By Rick Nauert PhD Senior News EditorReviewed by John M. Grohol, Psy.D. on April 28, 2011
One of the bastions of psychological testing is the intelligence quotient, a score derived from a standardized test designed to assess intelligence. Conceptually, IQ tests have high reliability, meaning that taking the same test over again and again tends to result in similar scores.
New research has found a correlation between a test-taker’s motivation and performance on an IQ test and, more important, between that performance and a person’s future success.
Dr. Angela Lee Duckworth, an assistant professor of psychology at the University of Pennsylvania, led the research. Duckworth’s team performed two studies, the first being a review or meta-analysis of previous research into the effect of incentives on IQ scores.
The researchers discovered individuals with above-average scores at baseline were marginally influenced by motivation as their scores increased by only about a quarter of a standard deviation, or about four points.
However, for those who had below-average scores, motivation made up almost a whole standard deviation, or around 16 points
The second study involved an experiment in which researchers observed video footage of adolescent boys taking a standard IQ test to rate their motivation and then measured how well they fared in terms of criminal record, job status and educational attainment more than a decade later.
Coders, who were not aware of subjects’ IQ scores or the hypothesis of the study, rated each subject’s motivation based on a standard rubric of behaviors, such as refusing to answer questions or obviously rushing through the test to make it end as quickly as possible.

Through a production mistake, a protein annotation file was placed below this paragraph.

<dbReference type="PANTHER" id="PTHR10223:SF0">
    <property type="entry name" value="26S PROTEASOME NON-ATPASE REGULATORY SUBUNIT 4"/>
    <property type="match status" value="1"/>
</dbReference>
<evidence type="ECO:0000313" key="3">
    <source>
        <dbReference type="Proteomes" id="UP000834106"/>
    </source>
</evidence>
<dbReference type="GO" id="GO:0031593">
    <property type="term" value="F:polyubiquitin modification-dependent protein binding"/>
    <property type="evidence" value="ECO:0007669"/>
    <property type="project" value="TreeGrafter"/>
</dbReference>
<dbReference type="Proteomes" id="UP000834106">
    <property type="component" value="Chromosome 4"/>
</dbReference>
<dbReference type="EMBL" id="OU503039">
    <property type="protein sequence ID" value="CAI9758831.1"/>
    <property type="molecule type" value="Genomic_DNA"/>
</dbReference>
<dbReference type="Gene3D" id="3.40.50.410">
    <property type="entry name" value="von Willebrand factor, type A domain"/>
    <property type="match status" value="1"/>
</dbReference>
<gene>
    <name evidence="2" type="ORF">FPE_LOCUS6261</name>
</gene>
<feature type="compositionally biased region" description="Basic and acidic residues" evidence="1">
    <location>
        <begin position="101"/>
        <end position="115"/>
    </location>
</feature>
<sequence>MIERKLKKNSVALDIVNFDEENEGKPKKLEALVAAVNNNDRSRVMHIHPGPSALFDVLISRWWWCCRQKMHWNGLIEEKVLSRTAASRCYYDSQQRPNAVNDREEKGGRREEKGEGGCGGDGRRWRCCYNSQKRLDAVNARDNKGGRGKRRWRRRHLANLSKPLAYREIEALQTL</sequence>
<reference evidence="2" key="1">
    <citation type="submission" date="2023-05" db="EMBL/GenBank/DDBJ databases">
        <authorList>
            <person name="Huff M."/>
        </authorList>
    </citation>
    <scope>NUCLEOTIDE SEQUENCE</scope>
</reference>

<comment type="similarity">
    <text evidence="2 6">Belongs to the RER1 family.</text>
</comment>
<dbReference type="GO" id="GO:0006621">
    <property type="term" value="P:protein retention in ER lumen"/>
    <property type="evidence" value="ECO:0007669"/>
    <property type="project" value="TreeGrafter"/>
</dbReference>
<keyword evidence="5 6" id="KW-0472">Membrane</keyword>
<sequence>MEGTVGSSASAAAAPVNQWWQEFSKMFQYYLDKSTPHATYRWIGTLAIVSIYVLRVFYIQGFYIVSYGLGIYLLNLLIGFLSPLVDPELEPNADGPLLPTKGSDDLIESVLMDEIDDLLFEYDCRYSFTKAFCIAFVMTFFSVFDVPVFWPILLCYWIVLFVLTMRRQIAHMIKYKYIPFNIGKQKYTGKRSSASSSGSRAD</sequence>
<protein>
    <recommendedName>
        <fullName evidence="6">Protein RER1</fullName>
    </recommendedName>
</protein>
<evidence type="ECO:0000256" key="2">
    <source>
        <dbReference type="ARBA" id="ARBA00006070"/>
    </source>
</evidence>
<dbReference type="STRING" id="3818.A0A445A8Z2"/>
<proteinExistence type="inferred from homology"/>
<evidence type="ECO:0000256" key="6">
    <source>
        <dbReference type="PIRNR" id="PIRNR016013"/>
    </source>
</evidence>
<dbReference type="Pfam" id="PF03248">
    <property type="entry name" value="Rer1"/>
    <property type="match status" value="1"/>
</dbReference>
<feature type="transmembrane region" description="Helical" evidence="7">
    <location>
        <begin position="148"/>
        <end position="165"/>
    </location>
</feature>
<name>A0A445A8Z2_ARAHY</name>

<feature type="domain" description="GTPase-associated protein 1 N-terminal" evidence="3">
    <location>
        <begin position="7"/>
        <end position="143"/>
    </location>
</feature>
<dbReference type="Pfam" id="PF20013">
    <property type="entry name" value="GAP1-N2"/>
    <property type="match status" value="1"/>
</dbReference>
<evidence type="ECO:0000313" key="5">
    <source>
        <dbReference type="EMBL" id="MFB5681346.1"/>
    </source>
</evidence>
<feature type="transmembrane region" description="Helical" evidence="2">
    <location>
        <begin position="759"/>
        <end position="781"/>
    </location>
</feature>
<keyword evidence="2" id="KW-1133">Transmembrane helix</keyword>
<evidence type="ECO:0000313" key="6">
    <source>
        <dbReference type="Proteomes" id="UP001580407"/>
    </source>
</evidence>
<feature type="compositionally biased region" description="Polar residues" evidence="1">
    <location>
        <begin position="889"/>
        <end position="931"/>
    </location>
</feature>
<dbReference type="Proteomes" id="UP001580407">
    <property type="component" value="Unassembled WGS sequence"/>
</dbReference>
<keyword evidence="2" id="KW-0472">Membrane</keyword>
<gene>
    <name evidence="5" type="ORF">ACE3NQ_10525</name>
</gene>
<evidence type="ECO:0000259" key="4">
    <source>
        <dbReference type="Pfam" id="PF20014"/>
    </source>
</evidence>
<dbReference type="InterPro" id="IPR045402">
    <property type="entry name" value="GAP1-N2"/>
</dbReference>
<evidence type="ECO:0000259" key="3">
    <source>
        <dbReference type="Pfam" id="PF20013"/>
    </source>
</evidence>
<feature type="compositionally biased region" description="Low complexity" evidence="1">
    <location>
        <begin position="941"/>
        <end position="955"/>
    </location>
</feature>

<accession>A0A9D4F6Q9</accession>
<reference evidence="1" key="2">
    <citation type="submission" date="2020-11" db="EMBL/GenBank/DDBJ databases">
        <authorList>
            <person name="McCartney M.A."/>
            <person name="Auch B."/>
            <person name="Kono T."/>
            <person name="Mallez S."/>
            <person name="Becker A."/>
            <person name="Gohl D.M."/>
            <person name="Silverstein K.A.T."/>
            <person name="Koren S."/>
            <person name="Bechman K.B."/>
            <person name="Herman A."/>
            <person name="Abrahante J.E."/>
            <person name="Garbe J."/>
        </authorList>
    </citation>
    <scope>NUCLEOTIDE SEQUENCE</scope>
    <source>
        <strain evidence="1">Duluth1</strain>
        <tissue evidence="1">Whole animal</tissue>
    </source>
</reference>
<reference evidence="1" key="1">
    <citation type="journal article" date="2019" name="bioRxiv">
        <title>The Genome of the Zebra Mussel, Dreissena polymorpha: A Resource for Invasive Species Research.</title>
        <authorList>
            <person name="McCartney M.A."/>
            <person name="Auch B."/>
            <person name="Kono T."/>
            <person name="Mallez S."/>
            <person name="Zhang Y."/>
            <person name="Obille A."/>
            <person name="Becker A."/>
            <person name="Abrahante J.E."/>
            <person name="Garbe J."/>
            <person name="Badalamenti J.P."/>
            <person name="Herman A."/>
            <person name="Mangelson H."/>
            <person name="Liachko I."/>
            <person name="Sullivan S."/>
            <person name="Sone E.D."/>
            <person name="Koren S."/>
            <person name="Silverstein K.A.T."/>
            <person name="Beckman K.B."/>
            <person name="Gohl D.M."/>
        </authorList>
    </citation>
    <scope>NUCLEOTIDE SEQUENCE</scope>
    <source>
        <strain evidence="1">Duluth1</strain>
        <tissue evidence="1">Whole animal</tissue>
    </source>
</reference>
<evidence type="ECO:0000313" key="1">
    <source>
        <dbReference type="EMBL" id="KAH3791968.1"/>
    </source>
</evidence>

Ratings of test motivation and IQ scores were about equally predictive of the adult outcomes of years of education, employment status and criminal record.
“What we were really interested in finding out was when you statistically control for motivation, what happens to the predictive power of the IQ tests? What we found is that the predictive power goes down significantly,” Duckworth said.
Duckworth’s research is publioshed in the journal Proceedings of the National Academy of Sciences.
“When people use IQ tests in social science research, where thousands of kids are taking IQ tests where it doesn’t matter to them what they get, what’s the effect of motivation on those scores?” Duckworth said.
“IQ scores are absolutely predictive of long-term outcomes. But what our study questions is whether that’s entirely because smarter people do better in life than other people or whether part of the predictive power (is) coming from test motivation,” Duckworth said.
“This means that for people who get high IQ scores, they probably try hard and are intelligent,” she said. “But for people who get low scores, it can be an absence of either or both of those traits.”